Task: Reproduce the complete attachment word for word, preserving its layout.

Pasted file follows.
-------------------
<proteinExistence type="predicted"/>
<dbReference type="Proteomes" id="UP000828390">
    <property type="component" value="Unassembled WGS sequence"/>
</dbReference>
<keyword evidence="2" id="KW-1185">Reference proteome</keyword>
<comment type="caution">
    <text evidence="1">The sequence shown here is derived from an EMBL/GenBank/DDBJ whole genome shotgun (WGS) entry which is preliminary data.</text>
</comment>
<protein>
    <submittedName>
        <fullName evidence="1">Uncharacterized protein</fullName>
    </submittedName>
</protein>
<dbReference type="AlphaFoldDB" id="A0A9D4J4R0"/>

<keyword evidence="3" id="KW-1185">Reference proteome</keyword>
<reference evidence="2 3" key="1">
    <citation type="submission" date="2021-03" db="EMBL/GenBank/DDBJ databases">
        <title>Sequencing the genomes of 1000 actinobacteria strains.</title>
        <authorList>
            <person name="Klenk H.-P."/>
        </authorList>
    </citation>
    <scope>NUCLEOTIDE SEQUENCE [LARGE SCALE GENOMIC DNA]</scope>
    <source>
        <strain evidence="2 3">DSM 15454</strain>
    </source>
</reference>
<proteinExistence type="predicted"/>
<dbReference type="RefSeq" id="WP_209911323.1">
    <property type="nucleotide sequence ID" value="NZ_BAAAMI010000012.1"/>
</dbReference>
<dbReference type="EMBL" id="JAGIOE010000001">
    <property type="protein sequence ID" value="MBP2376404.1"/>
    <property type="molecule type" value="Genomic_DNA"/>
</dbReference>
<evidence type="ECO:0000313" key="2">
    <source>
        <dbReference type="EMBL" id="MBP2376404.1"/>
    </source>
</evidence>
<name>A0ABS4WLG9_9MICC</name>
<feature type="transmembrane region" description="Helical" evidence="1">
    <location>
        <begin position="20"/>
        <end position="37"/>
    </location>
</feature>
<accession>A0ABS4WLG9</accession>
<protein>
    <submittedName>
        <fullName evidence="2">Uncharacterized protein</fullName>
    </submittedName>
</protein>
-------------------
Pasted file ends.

<proteinExistence type="predicted"/>
<dbReference type="Proteomes" id="UP000828390">
    <property type="component" value="Unassembled WGS sequence"/>
</dbReference>
<keyword evidence="2" id="KW-1185">Reference proteome</keyword>
<comment type="caution">
    <text evidence="1">The sequence shown here is derived from an EMBL/GenBank/DDBJ whole genome shotgun (WGS) entry which is preliminary data.</text>
</comment>
<protein>
    <submittedName>
        <fullName evidence="1">Uncharacterized protein</fullName>
    </submittedName>
</protein>
<dbReference type="AlphaFoldDB" id="A0A9D4J4R0"/>

<keyword evidence="3" id="KW-1185">Reference proteome</keyword>
<reference evidence="2 3" key="1">
    <citation type="submission" date="2021-03" db="EMBL/GenBank/DDBJ databases">
        <title>Sequencing the genomes of 1000 actinobacteria strains.</title>
        <authorList>
            <person name="Klenk H.-P."/>
        </authorList>
    </citation>
    <scope>NUCLEOTIDE SEQUENCE [LARGE SCALE GENOMIC DNA]</scope>
    <source>
        <strain evidence="2 3">DSM 15454</strain>
    </source>
</reference>
<proteinExistence type="predicted"/>
<dbReference type="RefSeq" id="WP_209911323.1">
    <property type="nucleotide sequence ID" value="NZ_BAAAMI010000012.1"/>
</dbReference>
<dbReference type="EMBL" id="JAGIOE010000001">
    <property type="protein sequence ID" value="MBP2376404.1"/>
    <property type="molecule type" value="Genomic_DNA"/>
</dbReference>
<evidence type="ECO:0000313" key="2">
    <source>
        <dbReference type="EMBL" id="MBP2376404.1"/>
    </source>
</evidence>
<name>A0ABS4WLG9_9MICC</name>
<feature type="transmembrane region" description="Helical" evidence="1">
    <location>
        <begin position="20"/>
        <end position="37"/>
    </location>
</feature>
<accession>A0ABS4WLG9</accession>
<protein>
    <submittedName>
        <fullName evidence="2">Uncharacterized protein</fullName>
    </submittedName>
</protein>